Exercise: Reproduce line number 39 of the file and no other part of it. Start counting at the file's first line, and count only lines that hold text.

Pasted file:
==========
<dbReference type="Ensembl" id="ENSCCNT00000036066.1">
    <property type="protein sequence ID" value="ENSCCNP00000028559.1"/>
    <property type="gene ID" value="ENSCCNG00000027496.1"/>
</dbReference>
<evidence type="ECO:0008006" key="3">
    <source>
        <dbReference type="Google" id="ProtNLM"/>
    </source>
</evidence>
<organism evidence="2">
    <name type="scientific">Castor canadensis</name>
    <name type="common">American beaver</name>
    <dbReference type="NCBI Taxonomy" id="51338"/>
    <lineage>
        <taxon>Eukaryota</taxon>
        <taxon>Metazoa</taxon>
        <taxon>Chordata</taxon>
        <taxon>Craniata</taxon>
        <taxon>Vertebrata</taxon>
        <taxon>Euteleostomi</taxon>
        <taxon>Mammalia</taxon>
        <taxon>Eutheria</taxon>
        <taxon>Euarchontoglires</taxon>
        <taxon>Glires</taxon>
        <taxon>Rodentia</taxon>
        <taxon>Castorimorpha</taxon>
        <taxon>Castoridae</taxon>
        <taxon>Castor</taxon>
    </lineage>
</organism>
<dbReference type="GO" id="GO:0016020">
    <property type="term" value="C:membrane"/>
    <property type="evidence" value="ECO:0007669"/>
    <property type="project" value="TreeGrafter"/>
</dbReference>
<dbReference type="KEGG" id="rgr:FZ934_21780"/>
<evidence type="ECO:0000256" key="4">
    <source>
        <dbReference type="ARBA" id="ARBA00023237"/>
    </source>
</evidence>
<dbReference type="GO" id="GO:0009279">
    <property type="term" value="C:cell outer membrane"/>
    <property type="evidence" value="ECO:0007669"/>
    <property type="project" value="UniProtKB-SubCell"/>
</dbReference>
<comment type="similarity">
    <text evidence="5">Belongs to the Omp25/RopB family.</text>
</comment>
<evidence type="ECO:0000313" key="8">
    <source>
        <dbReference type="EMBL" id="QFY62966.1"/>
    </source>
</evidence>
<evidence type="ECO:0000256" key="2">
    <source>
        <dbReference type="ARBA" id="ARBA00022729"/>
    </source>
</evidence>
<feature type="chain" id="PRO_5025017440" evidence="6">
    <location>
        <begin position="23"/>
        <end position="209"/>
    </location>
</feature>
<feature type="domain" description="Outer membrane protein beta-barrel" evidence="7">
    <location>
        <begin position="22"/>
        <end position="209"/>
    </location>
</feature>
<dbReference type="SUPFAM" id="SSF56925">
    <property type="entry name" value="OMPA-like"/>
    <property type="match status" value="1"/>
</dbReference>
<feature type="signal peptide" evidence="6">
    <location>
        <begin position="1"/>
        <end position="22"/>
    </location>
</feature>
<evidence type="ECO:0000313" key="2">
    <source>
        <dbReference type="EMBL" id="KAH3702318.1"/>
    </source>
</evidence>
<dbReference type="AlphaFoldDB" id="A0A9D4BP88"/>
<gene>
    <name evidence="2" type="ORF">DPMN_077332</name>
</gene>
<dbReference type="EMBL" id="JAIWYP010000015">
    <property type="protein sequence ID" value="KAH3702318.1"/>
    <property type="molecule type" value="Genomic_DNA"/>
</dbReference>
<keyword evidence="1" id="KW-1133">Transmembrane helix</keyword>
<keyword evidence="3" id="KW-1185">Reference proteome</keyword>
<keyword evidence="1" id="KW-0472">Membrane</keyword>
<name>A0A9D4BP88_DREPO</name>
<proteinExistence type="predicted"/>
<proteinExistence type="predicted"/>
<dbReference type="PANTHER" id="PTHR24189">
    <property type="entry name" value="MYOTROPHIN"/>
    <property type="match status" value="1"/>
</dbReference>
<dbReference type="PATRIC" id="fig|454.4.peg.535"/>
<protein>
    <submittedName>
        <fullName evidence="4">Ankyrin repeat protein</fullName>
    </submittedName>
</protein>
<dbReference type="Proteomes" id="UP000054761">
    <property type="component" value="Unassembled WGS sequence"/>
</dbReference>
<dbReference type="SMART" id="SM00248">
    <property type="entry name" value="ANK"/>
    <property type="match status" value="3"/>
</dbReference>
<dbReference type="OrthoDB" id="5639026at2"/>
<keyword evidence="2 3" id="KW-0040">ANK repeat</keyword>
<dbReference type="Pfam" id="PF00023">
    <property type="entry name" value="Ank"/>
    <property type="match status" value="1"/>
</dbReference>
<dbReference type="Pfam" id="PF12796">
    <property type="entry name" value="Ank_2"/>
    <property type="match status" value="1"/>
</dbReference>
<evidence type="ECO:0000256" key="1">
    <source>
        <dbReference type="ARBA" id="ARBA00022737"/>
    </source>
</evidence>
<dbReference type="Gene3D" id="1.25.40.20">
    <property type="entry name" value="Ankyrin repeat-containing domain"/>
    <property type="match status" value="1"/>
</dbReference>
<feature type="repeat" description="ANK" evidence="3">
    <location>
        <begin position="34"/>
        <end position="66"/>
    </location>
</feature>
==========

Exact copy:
        <dbReference type="ARBA" id="ARBA00023237"/>